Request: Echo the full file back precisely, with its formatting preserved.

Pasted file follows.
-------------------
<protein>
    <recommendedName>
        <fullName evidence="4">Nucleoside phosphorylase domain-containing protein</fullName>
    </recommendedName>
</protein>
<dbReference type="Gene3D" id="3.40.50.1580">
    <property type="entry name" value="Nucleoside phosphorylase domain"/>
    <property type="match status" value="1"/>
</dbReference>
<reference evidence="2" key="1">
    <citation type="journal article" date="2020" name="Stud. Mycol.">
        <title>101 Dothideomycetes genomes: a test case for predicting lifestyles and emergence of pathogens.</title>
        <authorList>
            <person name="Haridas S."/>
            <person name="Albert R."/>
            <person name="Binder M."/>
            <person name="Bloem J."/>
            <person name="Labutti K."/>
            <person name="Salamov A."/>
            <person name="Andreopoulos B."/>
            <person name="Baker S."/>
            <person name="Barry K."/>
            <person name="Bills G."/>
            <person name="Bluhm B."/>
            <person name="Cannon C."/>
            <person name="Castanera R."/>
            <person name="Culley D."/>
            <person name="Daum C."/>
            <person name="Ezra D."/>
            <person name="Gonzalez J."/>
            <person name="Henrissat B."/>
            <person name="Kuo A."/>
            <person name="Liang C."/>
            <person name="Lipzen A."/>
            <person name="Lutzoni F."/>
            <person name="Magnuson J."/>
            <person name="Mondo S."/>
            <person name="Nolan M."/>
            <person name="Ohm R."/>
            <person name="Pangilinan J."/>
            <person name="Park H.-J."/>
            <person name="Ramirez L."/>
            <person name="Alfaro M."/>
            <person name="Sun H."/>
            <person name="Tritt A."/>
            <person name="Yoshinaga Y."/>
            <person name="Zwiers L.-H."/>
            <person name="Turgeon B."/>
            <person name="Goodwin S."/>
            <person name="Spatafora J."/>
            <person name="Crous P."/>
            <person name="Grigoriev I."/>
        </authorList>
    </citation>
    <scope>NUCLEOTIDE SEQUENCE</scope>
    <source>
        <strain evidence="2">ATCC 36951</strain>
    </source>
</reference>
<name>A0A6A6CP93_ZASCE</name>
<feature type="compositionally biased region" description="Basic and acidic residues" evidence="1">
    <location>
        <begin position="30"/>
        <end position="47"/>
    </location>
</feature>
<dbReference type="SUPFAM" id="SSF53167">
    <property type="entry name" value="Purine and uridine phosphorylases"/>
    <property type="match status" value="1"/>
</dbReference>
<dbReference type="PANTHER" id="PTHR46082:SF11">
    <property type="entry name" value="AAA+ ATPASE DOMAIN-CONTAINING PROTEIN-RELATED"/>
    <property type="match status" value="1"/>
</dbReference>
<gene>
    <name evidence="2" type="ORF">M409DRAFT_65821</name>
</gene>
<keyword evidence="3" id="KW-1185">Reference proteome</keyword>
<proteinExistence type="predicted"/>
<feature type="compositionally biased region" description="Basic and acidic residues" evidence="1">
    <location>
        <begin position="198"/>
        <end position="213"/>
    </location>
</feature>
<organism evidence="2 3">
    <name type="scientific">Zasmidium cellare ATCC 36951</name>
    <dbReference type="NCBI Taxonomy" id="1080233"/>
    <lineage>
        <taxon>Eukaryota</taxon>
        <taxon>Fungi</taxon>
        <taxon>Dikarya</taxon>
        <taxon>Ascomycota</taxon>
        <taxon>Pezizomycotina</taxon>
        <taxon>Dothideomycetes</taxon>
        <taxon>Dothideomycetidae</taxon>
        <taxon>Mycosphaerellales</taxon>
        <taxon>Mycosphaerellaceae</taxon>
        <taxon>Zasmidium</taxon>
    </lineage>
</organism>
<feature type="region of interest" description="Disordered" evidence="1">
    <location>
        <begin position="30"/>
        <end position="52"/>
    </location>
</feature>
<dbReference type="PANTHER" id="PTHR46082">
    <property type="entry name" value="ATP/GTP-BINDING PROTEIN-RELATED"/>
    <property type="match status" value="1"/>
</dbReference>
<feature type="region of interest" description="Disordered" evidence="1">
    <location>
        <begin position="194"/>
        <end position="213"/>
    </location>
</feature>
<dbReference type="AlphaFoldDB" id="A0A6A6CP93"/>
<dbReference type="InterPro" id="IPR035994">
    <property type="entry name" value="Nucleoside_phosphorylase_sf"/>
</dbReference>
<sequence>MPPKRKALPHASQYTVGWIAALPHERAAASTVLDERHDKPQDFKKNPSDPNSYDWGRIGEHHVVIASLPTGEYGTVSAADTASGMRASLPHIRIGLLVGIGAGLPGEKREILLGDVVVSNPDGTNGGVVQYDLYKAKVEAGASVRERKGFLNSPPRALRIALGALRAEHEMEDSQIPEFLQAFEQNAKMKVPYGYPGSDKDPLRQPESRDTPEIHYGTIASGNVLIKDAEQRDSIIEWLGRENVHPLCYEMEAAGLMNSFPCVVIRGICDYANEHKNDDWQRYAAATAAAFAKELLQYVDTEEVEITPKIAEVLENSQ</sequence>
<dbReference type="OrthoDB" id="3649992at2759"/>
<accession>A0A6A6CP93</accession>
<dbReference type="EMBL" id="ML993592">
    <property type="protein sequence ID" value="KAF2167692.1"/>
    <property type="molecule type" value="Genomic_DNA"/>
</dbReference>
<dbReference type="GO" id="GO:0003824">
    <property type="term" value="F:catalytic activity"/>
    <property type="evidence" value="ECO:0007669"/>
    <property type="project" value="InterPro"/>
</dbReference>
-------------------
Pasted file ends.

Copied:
<protein>
    <recommendedName>
        <fullName evidence="4">Nucleoside phosphorylase domain-containing protein</fullName>
    </recommendedName>
</protein>
<dbReference type="Gene3D" id="3.40.50.1580">
    <property type="entry name" value="Nucleoside phosphorylase domain"/>
    <property type="match status" value="1"/>
</dbReference>
<reference evidence="2" key="1">
    <citation type="journal article" date="2020" name="Stud. Mycol.">
        <title>101 Dothideomycetes genomes: a test case for predicting lifestyles and emergence of pathogens.</title>
        <authorList>
            <person name="Haridas S."/>
            <person name="Albert R."/>
            <person name="Binder M."/>
            <person name="Bloem J."/>
            <person name="Labutti K."/>
            <person name="Salamov A."/>
            <person name="Andreopoulos B."/>
            <person name="Baker S."/>
            <person name="Barry K."/>
            <person name="Bills G."/>
            <person name="Bluhm B."/>
            <person name="Cannon C."/>
            <person name="Castanera R."/>
            <person name="Culley D."/>
            <person name="Daum C."/>
            <person name="Ezra D."/>
            <person name="Gonzalez J."/>
            <person name="Henrissat B."/>
            <person name="Kuo A."/>
            <person name="Liang C."/>
            <person name="Lipzen A."/>
            <person name="Lutzoni F."/>
            <person name="Magnuson J."/>
            <person name="Mondo S."/>
            <person name="Nolan M."/>
            <person name="Ohm R."/>
            <person name="Pangilinan J."/>
            <person name="Park H.-J."/>
            <person name="Ramirez L."/>
            <person name="Alfaro M."/>
            <person name="Sun H."/>
            <person name="Tritt A."/>
            <person name="Yoshinaga Y."/>
            <person name="Zwiers L.-H."/>
            <person name="Turgeon B."/>
            <person name="Goodwin S."/>
            <person name="Spatafora J."/>
            <person name="Crous P."/>
            <person name="Grigoriev I."/>
        </authorList>
    </citation>
    <scope>NUCLEOTIDE SEQUENCE</scope>
    <source>
        <strain evidence="2">ATCC 36951</strain>
    </source>
</reference>
<name>A0A6A6CP93_ZASCE</name>
<feature type="compositionally biased region" description="Basic and acidic residues" evidence="1">
    <location>
        <begin position="30"/>
        <end position="47"/>
    </location>
</feature>
<dbReference type="SUPFAM" id="SSF53167">
    <property type="entry name" value="Purine and uridine phosphorylases"/>
    <property type="match status" value="1"/>
</dbReference>
<dbReference type="PANTHER" id="PTHR46082:SF11">
    <property type="entry name" value="AAA+ ATPASE DOMAIN-CONTAINING PROTEIN-RELATED"/>
    <property type="match status" value="1"/>
</dbReference>
<gene>
    <name evidence="2" type="ORF">M409DRAFT_65821</name>
</gene>
<keyword evidence="3" id="KW-1185">Reference proteome</keyword>
<proteinExistence type="predicted"/>
<feature type="compositionally biased region" description="Basic and acidic residues" evidence="1">
    <location>
        <begin position="198"/>
        <end position="213"/>
    </location>
</feature>
<organism evidence="2 3">
    <name type="scientific">Zasmidium cellare ATCC 36951</name>
    <dbReference type="NCBI Taxonomy" id="1080233"/>
    <lineage>
        <taxon>Eukaryota</taxon>
        <taxon>Fungi</taxon>
        <taxon>Dikarya</taxon>
        <taxon>Ascomycota</taxon>
        <taxon>Pezizomycotina</taxon>
        <taxon>Dothideomycetes</taxon>
        <taxon>Dothideomycetidae</taxon>
        <taxon>Mycosphaerellales</taxon>
        <taxon>Mycosphaerellaceae</taxon>
        <taxon>Zasmidium</taxon>
    </lineage>
</organism>
<feature type="region of interest" description="Disordered" evidence="1">
    <location>
        <begin position="30"/>
        <end position="52"/>
    </location>
</feature>
<dbReference type="PANTHER" id="PTHR46082">
    <property type="entry name" value="ATP/GTP-BINDING PROTEIN-RELATED"/>
    <property type="match status" value="1"/>
</dbReference>
<feature type="region of interest" description="Disordered" evidence="1">
    <location>
        <begin position="194"/>
        <end position="213"/>
    </location>
</feature>
<dbReference type="AlphaFoldDB" id="A0A6A6CP93"/>
<dbReference type="InterPro" id="IPR035994">
    <property type="entry name" value="Nucleoside_phosphorylase_sf"/>
</dbReference>
<sequence>MPPKRKALPHASQYTVGWIAALPHERAAASTVLDERHDKPQDFKKNPSDPNSYDWGRIGEHHVVIASLPTGEYGTVSAADTASGMRASLPHIRIGLLVGIGAGLPGEKREILLGDVVVSNPDGTNGGVVQYDLYKAKVEAGASVRERKGFLNSPPRALRIALGALRAEHEMEDSQIPEFLQAFEQNAKMKVPYGYPGSDKDPLRQPESRDTPEIHYGTIASGNVLIKDAEQRDSIIEWLGRENVHPLCYEMEAAGLMNSFPCVVIRGICDYANEHKNDDWQRYAAATAAAFAKELLQYVDTEEVEITPKIAEVLENSQ</sequence>
<dbReference type="OrthoDB" id="3649992at2759"/>
<accession>A0A6A6CP93</accession>
<dbReference type="EMBL" id="ML993592">
    <property type="protein sequence ID" value="KAF2167692.1"/>
    <property type="molecule type" value="Genomic_DNA"/>
</dbReference>
<dbReference type="GO" id="GO:0003824">
    <property type="term" value="F:catalytic activity"/>
    <property type="evidence" value="ECO:0007669"/>
    <property type="project" value="InterPro"/>
</dbReference>